It is easy to speak for the dead—after all, they can't correct you. You can safely put words in the mouths of the deceased and trot their lifeless bodies out in public to wag a finger or nod in approval, with no fear that they'll complain. This is especially true of Steve Jobs.
It's tempting to say "Steve Jobs would have done this," or "Steve Jobs would not have done that" because he was a familiar figure and we do have a good idea of his sensibilities. But that's a lazy rhetorical device, and it's devoid of real meaning. If it did have any authority you wouldn't see, for example, people arguing both sides of an issue—like whether or not he would have approved of the new iPad.
Thing is, the one thing we know about Steve Jobs above all else is that he was an iconoclast who defied expectations. He took big risks and anticipated market changes long before the rest of us did. One of my favorite stories about Jobs is that he killed off the iPod Mini just when it was Apple's best-selling iPod. Who saw that coming? He built an entire persona around surprising us. That makes it really hard to say with any certainty what he would or would not have done. Oh so you think you know what Steve Jobs would do? Then why haven't you already done it, smart guy?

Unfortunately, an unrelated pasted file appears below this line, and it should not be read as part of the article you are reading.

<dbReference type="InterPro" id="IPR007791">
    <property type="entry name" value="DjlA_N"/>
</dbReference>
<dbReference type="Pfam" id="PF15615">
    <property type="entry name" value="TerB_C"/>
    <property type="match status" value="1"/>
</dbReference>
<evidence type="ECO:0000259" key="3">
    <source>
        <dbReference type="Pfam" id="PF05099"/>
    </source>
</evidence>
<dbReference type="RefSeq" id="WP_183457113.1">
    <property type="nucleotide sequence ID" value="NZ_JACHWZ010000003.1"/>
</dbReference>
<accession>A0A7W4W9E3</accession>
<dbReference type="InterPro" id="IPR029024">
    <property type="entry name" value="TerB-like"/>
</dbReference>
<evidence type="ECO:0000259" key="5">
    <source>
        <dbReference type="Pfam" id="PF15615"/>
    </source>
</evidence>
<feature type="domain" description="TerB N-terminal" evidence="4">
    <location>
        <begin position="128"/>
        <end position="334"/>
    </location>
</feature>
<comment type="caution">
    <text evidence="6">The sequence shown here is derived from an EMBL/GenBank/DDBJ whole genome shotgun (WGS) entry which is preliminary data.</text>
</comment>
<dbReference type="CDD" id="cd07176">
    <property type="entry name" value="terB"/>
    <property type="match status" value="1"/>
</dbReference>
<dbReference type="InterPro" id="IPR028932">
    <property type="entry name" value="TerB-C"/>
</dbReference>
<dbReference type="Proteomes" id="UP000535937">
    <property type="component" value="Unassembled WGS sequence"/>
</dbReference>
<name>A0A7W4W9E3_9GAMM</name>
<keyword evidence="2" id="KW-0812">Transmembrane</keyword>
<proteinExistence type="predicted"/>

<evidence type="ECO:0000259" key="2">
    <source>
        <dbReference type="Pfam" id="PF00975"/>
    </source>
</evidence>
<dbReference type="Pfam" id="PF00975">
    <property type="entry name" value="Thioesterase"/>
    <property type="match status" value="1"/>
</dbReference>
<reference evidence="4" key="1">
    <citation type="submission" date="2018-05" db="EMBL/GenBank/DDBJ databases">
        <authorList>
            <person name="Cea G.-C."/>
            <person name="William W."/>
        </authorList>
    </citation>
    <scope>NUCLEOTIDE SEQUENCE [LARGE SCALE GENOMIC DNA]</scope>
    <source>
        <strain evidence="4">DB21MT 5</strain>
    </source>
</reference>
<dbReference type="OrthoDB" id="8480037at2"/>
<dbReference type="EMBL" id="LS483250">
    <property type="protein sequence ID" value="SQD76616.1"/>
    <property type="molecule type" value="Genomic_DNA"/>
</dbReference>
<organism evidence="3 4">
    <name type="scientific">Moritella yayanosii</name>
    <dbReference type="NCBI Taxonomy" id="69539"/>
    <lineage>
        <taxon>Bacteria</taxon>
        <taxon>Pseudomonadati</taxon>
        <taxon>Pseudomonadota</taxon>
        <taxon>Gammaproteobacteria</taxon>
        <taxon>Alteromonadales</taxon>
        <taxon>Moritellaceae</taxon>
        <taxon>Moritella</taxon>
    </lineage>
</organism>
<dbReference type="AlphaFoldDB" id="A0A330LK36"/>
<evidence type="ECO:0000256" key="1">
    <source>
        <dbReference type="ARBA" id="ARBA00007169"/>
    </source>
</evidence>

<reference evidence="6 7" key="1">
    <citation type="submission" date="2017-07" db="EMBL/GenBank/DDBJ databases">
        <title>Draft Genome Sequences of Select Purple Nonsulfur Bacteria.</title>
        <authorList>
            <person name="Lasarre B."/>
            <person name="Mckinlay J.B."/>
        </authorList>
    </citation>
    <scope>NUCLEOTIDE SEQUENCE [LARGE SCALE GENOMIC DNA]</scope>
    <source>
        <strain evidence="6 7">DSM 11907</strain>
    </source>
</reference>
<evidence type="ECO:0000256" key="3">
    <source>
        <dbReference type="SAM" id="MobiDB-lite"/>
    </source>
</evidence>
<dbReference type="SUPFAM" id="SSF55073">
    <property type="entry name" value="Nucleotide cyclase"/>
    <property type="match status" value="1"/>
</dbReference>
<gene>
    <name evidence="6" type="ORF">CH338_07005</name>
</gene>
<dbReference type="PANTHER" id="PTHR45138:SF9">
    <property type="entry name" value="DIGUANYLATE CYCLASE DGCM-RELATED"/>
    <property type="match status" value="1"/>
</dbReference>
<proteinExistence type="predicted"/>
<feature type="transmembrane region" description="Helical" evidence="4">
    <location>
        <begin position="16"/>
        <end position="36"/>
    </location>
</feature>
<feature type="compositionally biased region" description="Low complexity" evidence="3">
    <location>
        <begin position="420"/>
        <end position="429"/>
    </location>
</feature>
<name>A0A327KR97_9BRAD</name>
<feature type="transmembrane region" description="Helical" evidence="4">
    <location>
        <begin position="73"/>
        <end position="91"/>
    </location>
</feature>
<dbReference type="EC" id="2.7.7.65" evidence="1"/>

After his death, Steve Jobs has become a critic of software, language, logos and product names (sometimes all at once!). He weighed in on the look of the new Apple TV. He poo-pooed Apple's decision to pay its shareholders dividends. He posthumously expressed his support for Occupy Wall Street and, conversely, the one-percenters safety school of choice, Hampton Sydney College. In fact, he now loves private schools, like Madison Preparatory Academy. His ghost would enjoy reading a book about Saul Bass, as well as several of his own obituaries.
That trope is particularly galling when it's used to ask and answer in the affirmative. Would Steve Jobs have released the new iPad? Yes! How do you know that? Did you ask him with your Ouija Board? Talk to the Ghost Whisperer? Take a bunch of acid? And what am I to think when I see someone arguing the counter point?
It's pointless drivel that does nothing to advance an argument. It's the same bullshit you see about America's Founding Fathers. "The Founding Fathers never would have supported a moon base!" How can you contradict that? How can you argue with anyone who pretends to know the wishes of the dead?
And ultimately, so what? If Steve Jobs were Apple, the company would have gone out of business before his body was in the ground. They are not one and the same. Sure, it may be a reflection of him, and he unquestionably was its visionary who was ultimately responsible for so many of its great products, and its remarkable success. But Apple is not Steve Jobs, nor vice-versa.
Steve Jobs is dead. He doesn't need to do another day's work as your puppet pundit. Let the man rest.